Physical Activity, Exercise Physiology, Movement
An ecological momentary assessment study examining the association between television usage and physical activity among low-income mothers of toddlers.
(School of Medicine (UMB) Public Health Master's Student)
Campbell, Katherine (UMB SOM Epidemiology and Public Health), Hager, Erin (UMB SOM Pediatrics), Wang, Yan (UMB SOM Pediatrics), Tilton, Nicholas (UMB SOM Epidemiology and Public Health), Black, Maureen (UMB SOM Pediatrics)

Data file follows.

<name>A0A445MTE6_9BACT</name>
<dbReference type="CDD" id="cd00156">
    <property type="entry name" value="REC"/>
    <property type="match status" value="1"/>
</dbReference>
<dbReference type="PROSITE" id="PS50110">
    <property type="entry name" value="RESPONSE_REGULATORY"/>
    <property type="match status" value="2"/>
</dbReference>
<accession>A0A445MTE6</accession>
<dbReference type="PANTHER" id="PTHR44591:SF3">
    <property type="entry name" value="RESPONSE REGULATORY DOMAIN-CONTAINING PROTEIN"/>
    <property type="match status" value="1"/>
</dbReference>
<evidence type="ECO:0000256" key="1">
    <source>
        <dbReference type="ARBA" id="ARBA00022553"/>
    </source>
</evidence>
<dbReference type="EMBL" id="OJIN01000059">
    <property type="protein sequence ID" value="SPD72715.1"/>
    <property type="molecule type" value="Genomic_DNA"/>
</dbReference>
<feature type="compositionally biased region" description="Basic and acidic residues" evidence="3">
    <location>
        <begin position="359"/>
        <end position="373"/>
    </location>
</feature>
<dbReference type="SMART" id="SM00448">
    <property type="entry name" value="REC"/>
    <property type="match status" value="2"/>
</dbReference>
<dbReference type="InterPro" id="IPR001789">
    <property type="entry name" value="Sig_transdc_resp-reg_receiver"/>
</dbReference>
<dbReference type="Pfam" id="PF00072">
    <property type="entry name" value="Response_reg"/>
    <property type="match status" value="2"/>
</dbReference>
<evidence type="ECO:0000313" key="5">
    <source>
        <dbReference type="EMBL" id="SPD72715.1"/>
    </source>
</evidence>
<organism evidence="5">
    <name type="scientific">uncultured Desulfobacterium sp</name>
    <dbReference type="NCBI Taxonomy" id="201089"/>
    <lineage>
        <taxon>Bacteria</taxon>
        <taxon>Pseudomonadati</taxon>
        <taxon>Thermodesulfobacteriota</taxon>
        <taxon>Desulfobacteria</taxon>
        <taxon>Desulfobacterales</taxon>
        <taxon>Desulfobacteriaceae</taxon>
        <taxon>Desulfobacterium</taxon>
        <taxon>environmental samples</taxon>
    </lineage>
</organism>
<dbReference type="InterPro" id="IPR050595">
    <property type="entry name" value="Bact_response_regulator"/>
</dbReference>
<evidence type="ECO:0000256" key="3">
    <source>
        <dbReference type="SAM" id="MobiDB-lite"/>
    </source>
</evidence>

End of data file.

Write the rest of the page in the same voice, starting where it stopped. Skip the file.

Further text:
Background: Factors in the home environment, such as television usage, have been associated with reduced physical activity (PA) in adults. Traditional methods of assessing home environment factors rely on self-report measures subject to recall bias. Ecological momentary assessment (EMA) is a method of real-time data collection that aims to assess the context of PA behaviors and minimize recall bias. Objectives: The purpose of this study is to examine EMA and accelerometry data in low-income mothers with toddlers to determine if there is an association between PA and whether the television is on/off. Methods: From 2007 to 2010, TOPS collected PA data on mother-toddler dyads recruited from a suburban clinic and an urban pediatric clinic in Maryland. Mothers were given a handheld EMA device (Palm Z22) that prompted them with a social/physical environment survey (53 random beeps over 8 days) and an ankle accelerometer (Actical) to simultaneously assess their PA (data extracted 15 min before/after response, average activity count min-1). Linear mixed-effects regression models with random intercepts and unstructured covariance matrices were used for the analysis of activity counts and TV on/off. Within-subject and between-subject effects were disaggregated with person-mean centering strategy in the mixed models. Results: Of the 277 mothers recruited to participate in the study, 188 had complete data (mean age 26.9 years, 60.6% Black, and 53.2% urban). This resulted in 3987 EMA/PA responses. Within-subject analyses indicated that given a specific participant, having a TV on was associated with 156.63 fewer counts of PA (SE=15.56, p=<0.0001) compared to when the TV was off. Between-subject analyses indicated that having a TV on was associated with 146.97 fewer counts of PA (SE=65.28, p=0.0244) compared to when the television was off. Conclusions: The findings of this study indicate that having a television on in the home environment is associated with reduced PA in low-income mothers with toddlers.